• [Family] Genus species – Common name in English (Common name in Italian)


[Apiaceae] Astrantia major – Great Masterwort (Astranzia maggiore)
[Asteraceae]  Adenostyles alpina – (Cavolaccio alpino)
[Caryophyllaceae] Saponaria officinalis – Bouncingbet, Common Soapwort (Saponaria comune)
[Gentianaceae] Gentiana cruciate – Cross or Star Gentian (Genziana con foglie disposte a croce)
[Lamiaceae] Origanum vulgare – Oregano (Origano comune)
[Lamiaceae] Salvia glutinosa – Sticky Sage (Salvia vischiosa)
[Liliaceae] Allium carinatum – Keeled Garlic (Aglio carenato)
[Orobanchaceae] Rhinanthus alectorolophus – Greater Yellow Rattle (Cresta di gallo comune)
[Plantaginaceae] Plantago media – Hoary Plantain (Piantaggine media)
[Rosaceae] Rubus idaeus – Red Raspberry (Lampone)

[Lamiaceae] Origanum vulgare – Oregano (Origano comune).[Liliaceae] Allium carinatum – Keeled Garlic (Aglio carenato).[Caryophyllaceae] Saponaria officinalis – Bouncingbet, Common Soapwort (Saponaria comune).
Left: [Lamiaceae] Origanum vulgare – Oregano (Origano comune). Center: [Liliaceae] Allium carinatum – Keeled Garlic (Aglio carenato). Right: [Caryophyllaceae] Saponaria officinalis – Bouncingbet, Common Soapwort (Saponaria comune).

[Apiaceae] Astrantia major – Great Masterwort (Astranzia maggiore).[Gentianaceae] Gentiana cruciate – Cross or Star Gentian (Genziana con foglie disposte a croce). [Plantaginaceae] Plantago media – Hoary Plantain (Piantaggine media).
Left: [Apiaceae] Astrantia major – Great Masterwort (Astranzia maggiore). Center: [Gentianaceae] Gentiana cruciate – Cross or Star Gentian (Genziana con foglie disposte a croce). Right: [Plantaginaceae] Plantago media – Hoary Plantain (Piantaggine media).

[Orobanchaceae] Rhinanthus alectorolophus – Greater Yellow Rattle (Cresta di gallo comune). [Lamiaceae] Salvia glutinosa – Sticky Sage (Salvia vischiosa). [Asteraceae]  Adenostyles alpina – (Cavolaccio alpino).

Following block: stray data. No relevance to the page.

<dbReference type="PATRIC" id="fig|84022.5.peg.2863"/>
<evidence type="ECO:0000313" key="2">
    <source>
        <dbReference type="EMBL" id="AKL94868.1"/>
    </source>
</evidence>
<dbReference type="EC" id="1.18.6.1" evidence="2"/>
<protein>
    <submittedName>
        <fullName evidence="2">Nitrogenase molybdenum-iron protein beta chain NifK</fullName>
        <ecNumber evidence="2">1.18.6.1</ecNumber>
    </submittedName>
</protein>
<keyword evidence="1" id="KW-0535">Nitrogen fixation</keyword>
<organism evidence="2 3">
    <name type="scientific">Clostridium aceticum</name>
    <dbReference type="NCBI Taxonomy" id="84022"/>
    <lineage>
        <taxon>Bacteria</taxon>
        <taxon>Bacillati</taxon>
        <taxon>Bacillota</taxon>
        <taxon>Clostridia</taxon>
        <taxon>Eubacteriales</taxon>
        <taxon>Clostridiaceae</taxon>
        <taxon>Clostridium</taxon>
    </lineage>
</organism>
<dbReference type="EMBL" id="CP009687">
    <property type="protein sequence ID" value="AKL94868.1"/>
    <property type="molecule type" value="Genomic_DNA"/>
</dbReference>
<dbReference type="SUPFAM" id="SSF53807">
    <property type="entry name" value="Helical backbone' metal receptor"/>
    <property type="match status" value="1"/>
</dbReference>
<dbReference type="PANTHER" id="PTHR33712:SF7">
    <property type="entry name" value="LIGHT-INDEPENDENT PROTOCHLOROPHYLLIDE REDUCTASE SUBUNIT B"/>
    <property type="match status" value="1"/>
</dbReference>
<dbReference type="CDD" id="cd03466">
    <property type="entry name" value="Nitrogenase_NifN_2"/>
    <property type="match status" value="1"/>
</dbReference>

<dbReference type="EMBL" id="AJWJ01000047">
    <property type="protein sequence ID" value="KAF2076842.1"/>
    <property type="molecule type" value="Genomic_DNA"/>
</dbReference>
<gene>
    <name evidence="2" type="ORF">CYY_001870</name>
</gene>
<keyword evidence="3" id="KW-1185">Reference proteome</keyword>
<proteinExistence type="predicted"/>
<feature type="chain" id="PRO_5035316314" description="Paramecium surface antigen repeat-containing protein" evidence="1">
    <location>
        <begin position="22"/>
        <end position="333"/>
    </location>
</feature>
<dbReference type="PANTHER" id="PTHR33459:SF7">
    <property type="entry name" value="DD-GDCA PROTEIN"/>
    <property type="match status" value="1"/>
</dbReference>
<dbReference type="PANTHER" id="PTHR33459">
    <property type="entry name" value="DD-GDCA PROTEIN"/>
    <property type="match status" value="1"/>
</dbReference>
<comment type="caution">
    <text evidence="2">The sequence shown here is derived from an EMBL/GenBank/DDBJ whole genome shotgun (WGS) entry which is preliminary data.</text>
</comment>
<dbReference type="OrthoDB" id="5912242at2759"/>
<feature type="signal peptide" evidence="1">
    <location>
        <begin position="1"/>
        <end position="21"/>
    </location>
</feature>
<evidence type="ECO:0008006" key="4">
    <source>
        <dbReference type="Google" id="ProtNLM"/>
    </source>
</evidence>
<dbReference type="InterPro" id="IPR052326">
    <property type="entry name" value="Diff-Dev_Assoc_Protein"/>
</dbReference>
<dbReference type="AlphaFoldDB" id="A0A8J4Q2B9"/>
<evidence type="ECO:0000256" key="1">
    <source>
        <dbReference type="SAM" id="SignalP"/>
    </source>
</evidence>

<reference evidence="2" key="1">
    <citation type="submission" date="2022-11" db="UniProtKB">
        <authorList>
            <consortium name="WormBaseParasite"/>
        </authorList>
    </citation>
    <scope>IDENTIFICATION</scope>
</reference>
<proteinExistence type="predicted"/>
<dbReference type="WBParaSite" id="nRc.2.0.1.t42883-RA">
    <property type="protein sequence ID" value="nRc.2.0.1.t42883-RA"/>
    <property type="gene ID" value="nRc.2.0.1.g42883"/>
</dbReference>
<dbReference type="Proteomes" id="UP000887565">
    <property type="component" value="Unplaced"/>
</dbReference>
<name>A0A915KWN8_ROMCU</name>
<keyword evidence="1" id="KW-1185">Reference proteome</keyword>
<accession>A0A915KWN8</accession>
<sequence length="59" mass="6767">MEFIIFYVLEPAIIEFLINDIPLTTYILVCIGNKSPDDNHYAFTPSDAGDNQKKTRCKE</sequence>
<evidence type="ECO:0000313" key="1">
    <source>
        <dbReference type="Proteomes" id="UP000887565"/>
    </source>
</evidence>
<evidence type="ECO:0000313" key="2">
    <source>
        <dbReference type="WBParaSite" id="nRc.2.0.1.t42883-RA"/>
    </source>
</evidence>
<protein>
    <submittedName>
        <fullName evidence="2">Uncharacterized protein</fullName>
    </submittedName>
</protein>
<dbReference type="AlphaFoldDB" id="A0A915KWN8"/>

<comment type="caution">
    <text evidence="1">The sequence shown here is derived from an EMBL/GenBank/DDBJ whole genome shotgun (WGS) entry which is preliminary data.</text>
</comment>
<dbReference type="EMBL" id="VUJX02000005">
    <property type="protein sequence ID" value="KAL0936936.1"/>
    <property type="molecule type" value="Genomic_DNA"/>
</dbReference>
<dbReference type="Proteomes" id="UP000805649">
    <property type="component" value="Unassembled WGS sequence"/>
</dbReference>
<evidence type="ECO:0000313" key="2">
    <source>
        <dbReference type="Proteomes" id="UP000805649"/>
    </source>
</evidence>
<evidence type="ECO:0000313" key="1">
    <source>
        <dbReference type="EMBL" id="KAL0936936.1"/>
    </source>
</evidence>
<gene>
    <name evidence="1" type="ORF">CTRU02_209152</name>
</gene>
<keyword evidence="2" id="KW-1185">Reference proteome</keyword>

Left: [Orobanchaceae] Rhinanthus alectorolophus – Greater Yellow Rattle (Cresta di gallo comune). Center: [Lamiaceae] Salvia glutinosa – Sticky Sage (Salvia vischiosa). Right: [Asteraceae]  Adenostyles alpina – (Cavolaccio alpino) with blue beetles Oreina genus.

[Rosaceae] Rubus idaeus – Red Raspberry (Lampone).[Rosaceae] Rubus idaeus – Red Raspberry (Lampone).
[Rosaceae] Rubus idaeus – Red Raspberry (Lampone).

Another view of the GPS tracks for the hike from Clusone to Parafulmine. A sign at Rifugio Parafulmine describing the area Pizzo Formico, Pizzo Farno, and Pizzo Montagnina.
Left: Another view of the GPS tracks for the hike from Clusone to Parafulmine. Right: A sign at Rifugio Parafulmine describing the area Pizzo Formico, Pizzo Farno, and Pizzo Montagnina.

 Start of the hike alongside SP ex Strada Statale 671 in Fiorine. On Senterio 508 just below Forcella Larga.Near Forcella Larga and heading to Parafulime, visible on the peak.
Left: Start of the hike alongside SP ex Strada Statale 671 in Fiorine. Center: On Senterio 508 just below Forcella Larga. Right: Near Forcella Larga and heading to Parafulime, visible on the peak.

The bell-sculpture, Campana del CAI di Clusone, near Forcella Larga.Pizzo Formico with people having a picnic.
Left: The bell-sculpture, Campana del CAI di Clusone, near Forcella Larga. Right: Pizzo Formico with people having a picnic.